A Mechanicsburg Colonial in Need of a Refresh
BEFORE AND AFTER: Nothing makes us feel prouder than having a client ask us to come back and work with them a second time. While our first project was limited to a countertop, backsplash and a few decorative touches, this time we were invited to do an entire make-over of the kitchen adjoining dining space. If you own a 1990’s colonial kitchen, and wondered what might be possible, please continue reading!
One of our great joys at Mother Hubbard’s is working with customers more than once. As a service business, kitchen and bath designers rely on the referrals from previous customers to drive new business. Needless to say, there’s no better referral than when a customer returns to you for a second or third time.
Our new/repeat client is a vibrant woman in her fifties living in a 1990’s colonial in one of the lovely neighborhoods that meander along the bends of the Conodoguinet Creek. We first met nearly 25 years ago when we upgraded her builder-standard kitchen with Corian countertops, a tile backsplash and a few flourishes. As you can see from the “Before” floor plan and photos below, even though the combined space of the breakfast and kitchen was quite large, the U-shaped floorplan made the kitchen feel small and fenced-off from the beautiful breakfast room and any guests who might be in it.
While the work triangle of the old floorplan was functional, the oddly positioned cooktop at the end of the peninsula not only wasted precious floor space, it looked a bit out of place and “tacked on”.
The Before photos also highlight how dark the kitchen was, not only because of its interior location, but also because of the stained oak cabinets. As we’ve discussed before, dark colors can make a kitchen feel smaller than it really is, and this kitchen typifies that effect.
Finally, the old kitchen lacked sufficient, usable storage. Indeed, when we worked with the homeowner those many years ago one of the items she had us install was a ceiling-hung pot rack to accommodate the pots and pans that didn’t fit in her existing cabinetry.
Creating a Dream Kitchen Even With A Few Constraints.
Some of our most challenging and satisfying projects are those where physical or budget constraints spur our most creative thinking. With this Mechanicsburg kitchen remodel we were working with two fairly common constraints. First, we were asked not to displace any walls and second the owner emphasized her desire to maximize the return on investment, should she choose to sell the home in the near future.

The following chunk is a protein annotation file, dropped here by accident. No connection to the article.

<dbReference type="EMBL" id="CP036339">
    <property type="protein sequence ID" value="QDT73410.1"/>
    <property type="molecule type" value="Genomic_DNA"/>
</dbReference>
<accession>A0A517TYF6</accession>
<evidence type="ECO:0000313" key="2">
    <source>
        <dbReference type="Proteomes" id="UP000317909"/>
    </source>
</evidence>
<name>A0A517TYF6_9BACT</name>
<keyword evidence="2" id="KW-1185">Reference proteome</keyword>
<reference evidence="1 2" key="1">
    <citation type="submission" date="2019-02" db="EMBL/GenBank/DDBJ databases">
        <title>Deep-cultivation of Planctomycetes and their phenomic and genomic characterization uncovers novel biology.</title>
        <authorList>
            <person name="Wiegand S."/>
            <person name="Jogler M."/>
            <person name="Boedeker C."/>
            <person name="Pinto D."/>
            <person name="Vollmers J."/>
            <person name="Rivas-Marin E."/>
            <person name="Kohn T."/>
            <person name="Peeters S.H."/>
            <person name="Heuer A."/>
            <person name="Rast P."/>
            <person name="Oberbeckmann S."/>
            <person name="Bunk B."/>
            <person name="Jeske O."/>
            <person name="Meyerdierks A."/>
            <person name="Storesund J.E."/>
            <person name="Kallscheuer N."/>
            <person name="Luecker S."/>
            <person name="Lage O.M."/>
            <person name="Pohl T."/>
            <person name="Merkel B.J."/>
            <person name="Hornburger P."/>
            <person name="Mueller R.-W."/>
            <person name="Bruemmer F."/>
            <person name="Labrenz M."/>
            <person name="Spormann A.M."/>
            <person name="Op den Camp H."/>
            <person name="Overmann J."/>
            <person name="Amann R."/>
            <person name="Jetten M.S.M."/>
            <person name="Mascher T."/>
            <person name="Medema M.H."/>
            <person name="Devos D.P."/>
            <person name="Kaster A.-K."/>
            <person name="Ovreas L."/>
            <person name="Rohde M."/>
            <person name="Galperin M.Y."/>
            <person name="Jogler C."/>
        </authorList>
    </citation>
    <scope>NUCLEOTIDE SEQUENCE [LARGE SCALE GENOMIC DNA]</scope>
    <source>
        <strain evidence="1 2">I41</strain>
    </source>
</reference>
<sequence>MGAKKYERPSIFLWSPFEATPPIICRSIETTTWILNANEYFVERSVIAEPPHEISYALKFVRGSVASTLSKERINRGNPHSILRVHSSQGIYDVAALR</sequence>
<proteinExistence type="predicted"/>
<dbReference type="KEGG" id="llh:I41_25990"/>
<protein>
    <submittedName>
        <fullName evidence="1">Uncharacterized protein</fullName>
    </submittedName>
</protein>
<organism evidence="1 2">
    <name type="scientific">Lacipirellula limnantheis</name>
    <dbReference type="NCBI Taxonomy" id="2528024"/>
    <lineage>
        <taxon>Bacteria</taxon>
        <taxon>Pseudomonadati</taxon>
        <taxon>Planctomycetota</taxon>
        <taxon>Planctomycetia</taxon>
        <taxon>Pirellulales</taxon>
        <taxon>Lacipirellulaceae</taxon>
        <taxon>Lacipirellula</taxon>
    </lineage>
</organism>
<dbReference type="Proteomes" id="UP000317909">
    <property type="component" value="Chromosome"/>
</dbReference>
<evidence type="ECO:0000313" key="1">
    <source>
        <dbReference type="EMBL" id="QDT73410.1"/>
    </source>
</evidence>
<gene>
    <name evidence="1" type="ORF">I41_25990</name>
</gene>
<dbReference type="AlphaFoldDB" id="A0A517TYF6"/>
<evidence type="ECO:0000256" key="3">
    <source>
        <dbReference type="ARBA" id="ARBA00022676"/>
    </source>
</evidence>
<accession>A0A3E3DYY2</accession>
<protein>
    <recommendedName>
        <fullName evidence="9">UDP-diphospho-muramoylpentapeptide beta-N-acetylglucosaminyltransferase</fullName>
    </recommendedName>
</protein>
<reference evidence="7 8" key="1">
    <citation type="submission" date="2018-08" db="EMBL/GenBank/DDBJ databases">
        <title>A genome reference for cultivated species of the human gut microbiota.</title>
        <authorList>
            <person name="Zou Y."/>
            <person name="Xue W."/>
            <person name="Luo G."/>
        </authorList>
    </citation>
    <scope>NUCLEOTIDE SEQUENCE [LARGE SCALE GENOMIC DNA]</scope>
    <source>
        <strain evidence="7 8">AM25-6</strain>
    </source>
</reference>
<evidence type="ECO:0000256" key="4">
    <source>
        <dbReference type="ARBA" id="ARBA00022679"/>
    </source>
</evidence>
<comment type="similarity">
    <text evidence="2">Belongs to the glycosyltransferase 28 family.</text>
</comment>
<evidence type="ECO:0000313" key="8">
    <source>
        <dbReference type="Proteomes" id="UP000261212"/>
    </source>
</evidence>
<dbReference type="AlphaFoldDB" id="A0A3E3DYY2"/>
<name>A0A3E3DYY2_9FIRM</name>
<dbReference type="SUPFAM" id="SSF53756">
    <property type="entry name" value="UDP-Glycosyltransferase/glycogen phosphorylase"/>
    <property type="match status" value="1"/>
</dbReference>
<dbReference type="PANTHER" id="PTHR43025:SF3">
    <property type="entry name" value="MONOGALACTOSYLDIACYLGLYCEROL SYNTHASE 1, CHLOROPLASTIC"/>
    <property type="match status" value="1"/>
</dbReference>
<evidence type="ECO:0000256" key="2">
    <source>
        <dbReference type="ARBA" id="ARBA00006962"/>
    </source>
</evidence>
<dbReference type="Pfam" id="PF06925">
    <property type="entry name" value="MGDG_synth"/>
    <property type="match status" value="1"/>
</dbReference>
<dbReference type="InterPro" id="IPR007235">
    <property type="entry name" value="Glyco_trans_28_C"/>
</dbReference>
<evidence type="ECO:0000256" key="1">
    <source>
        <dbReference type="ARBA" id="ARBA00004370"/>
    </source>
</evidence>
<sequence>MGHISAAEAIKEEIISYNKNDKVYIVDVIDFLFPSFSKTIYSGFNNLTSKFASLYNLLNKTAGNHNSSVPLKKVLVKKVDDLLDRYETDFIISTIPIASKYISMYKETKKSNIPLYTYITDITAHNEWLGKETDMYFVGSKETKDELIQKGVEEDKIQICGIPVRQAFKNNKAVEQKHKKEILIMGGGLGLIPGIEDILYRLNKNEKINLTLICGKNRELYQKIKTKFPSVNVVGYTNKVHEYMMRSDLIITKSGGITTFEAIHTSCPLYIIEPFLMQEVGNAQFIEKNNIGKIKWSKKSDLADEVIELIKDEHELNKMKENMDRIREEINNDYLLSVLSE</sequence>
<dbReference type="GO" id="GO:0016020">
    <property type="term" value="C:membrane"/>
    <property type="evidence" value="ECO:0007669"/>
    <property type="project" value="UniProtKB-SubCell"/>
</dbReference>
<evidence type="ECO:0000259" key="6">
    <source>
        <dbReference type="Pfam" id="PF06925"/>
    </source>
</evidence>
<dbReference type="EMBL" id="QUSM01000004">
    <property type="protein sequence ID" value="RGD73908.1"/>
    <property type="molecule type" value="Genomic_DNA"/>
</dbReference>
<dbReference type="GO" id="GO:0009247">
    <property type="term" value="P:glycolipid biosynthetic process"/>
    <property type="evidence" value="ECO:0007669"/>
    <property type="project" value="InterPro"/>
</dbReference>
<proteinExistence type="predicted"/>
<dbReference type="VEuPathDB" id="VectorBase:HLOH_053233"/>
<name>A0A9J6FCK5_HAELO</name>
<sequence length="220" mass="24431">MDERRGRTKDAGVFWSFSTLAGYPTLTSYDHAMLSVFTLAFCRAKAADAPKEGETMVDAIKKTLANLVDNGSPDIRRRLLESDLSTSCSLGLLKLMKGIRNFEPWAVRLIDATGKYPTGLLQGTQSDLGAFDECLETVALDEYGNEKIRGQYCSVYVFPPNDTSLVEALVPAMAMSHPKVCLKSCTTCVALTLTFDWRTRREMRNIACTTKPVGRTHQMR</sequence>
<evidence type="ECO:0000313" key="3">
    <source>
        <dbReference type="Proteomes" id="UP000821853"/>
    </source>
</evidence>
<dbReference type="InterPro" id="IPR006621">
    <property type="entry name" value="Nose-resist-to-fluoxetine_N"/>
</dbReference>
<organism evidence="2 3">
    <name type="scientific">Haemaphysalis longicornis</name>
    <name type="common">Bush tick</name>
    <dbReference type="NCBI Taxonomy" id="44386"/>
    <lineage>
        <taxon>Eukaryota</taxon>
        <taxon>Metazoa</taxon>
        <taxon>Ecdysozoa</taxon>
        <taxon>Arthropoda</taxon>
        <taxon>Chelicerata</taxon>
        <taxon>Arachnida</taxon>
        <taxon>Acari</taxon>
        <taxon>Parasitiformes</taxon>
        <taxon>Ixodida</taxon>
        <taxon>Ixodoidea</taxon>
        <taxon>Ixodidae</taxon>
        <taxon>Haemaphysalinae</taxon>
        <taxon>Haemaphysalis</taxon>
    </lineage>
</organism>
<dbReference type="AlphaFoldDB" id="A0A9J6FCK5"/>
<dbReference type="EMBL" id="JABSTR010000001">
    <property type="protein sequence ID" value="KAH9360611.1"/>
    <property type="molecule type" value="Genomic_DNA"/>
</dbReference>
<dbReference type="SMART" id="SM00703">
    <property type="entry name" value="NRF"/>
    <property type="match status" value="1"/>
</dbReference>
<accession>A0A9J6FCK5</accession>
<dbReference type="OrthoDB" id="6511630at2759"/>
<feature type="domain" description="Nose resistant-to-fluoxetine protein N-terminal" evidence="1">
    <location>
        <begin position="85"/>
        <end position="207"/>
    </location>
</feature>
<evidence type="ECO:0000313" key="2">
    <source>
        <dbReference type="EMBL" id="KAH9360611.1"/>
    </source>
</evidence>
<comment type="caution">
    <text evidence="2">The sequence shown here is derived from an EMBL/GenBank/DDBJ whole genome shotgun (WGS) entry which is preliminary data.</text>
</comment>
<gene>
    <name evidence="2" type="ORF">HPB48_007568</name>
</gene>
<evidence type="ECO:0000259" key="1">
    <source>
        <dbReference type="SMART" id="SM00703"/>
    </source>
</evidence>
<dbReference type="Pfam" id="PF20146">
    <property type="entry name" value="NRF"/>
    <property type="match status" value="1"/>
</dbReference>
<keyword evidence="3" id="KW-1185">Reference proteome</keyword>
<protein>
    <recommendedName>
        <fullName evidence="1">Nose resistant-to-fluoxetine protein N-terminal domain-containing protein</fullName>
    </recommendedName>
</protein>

For some designers this might mean cutting the budget across the board or retreating to safe but often boring design choices and solutions. By contrast, Mother Hubbard’s focuses on satisfying both the wants and needs of the client, finding solutions that will deliver the highest level of enjoyment and utility at a value that the homeowner can embrace.
Opening The Kitchen To the Adjoining Breakfast Space
The first step in this kitchen remodel was to design a more open floorplan that improved the flow while eliminating the feeling of separation between the kitchen and breakfast space. We began by deleting the peninsula leg of the u-shaped base cabinetry, replacing it with an island of similar length but greater width. Because we weren’t enlarging the footprint of the kitchen, extra space had to be found to allow movement around both sides of the island. In a choice some might find counterintuitive, we deleted a short wall of cabinetry to increase the space on either side of the island. Despite the short-term loss of storage space, (we ultimately increased the usable storage) the After gallery at the bottom of the page shows how much more open the kitchen feels.
Of course, by selecting a clean style and light grey color for the wall cabinetry, the open feeling of the new kitchen was greatly enhanced. White and grey can sometimes seem cold and uninviting, but we brought warmth and visual interest into the space with touches like the glass-paneled top cabinets to showcase glassware and a wine cube above the fridge. Storage above a refrigerator is almost always dead space because it’s nearly impossible to reach the back of any cabinetry. The advantage of the horizontal wine storage is that the length of the bottles nicely fills the unreachable void while retaining step-stool access to the bottles by their necks.
A Large, Functional Island with Countertop Space for Two
Another benefit of deleting the peninsula leg of this U-shaped design was the ability to float the island into the breakfast area and to extend the width of the countertop. The larger countertop allowed us to create an overhang that’s perfect for two people on stools. (picture). This solution not only adds desirable workspace, it also creates an intimate area where family or guests can congregate with the owner while she cooks.
One unique feature of the new center island was the inclusion of a microwave drawer in the gray base cabinetry. While a few hundred dollars more than typical wall-mounted microwaves, this microwave drawer is easier to access, improves efficiency, and is much safer for children and aging adults.
The final touch to integrate the breakfast and kitchen areas was replacing the original dark tile floor with hardwood flooring that continues through the breakfast space. Not only does the wood flooring unite the two spaces, it also adds warmth to the kitchen.
In the end, the Mother Hubbard’s process of working hand-in-hand with the client made it possible for her to create the kitchen of her dreams that functions beautifully, wows guests, and will provide a solid return on her investment when she decides to sell.